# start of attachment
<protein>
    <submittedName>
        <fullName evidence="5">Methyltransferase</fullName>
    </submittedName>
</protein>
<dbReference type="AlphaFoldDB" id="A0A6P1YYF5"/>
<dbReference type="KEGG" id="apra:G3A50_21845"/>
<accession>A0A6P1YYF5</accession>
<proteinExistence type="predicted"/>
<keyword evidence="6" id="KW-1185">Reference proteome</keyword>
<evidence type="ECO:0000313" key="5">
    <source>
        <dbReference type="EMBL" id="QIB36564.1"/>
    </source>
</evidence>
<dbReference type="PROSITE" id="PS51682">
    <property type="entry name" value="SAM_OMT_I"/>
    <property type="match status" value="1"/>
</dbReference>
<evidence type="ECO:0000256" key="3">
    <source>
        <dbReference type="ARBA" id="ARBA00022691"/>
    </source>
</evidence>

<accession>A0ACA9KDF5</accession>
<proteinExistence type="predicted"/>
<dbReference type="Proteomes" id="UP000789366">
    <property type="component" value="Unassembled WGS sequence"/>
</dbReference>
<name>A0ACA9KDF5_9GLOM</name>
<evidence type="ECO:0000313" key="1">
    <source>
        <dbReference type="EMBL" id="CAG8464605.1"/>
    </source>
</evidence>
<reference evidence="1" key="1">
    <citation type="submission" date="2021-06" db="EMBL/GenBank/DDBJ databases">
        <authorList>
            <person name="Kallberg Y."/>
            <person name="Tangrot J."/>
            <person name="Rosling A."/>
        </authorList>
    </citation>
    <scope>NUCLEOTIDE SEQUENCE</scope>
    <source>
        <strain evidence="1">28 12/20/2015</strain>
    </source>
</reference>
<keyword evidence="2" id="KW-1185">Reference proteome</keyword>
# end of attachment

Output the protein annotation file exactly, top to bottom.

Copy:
<protein>
    <submittedName>
        <fullName evidence="5">Methyltransferase</fullName>
    </submittedName>
</protein>
<dbReference type="AlphaFoldDB" id="A0A6P1YYF5"/>
<dbReference type="KEGG" id="apra:G3A50_21845"/>
<accession>A0A6P1YYF5</accession>
<proteinExistence type="predicted"/>
<keyword evidence="6" id="KW-1185">Reference proteome</keyword>
<evidence type="ECO:0000313" key="5">
    <source>
        <dbReference type="EMBL" id="QIB36564.1"/>
    </source>
</evidence>
<dbReference type="PROSITE" id="PS51682">
    <property type="entry name" value="SAM_OMT_I"/>
    <property type="match status" value="1"/>
</dbReference>
<evidence type="ECO:0000256" key="3">
    <source>
        <dbReference type="ARBA" id="ARBA00022691"/>
    </source>
</evidence>

<accession>A0ACA9KDF5</accession>
<proteinExistence type="predicted"/>
<dbReference type="Proteomes" id="UP000789366">
    <property type="component" value="Unassembled WGS sequence"/>
</dbReference>
<name>A0ACA9KDF5_9GLOM</name>
<evidence type="ECO:0000313" key="1">
    <source>
        <dbReference type="EMBL" id="CAG8464605.1"/>
    </source>
</evidence>
<reference evidence="1" key="1">
    <citation type="submission" date="2021-06" db="EMBL/GenBank/DDBJ databases">
        <authorList>
            <person name="Kallberg Y."/>
            <person name="Tangrot J."/>
            <person name="Rosling A."/>
        </authorList>
    </citation>
    <scope>NUCLEOTIDE SEQUENCE</scope>
    <source>
        <strain evidence="1">28 12/20/2015</strain>
    </source>
</reference>
<keyword evidence="2" id="KW-1185">Reference proteome</keyword>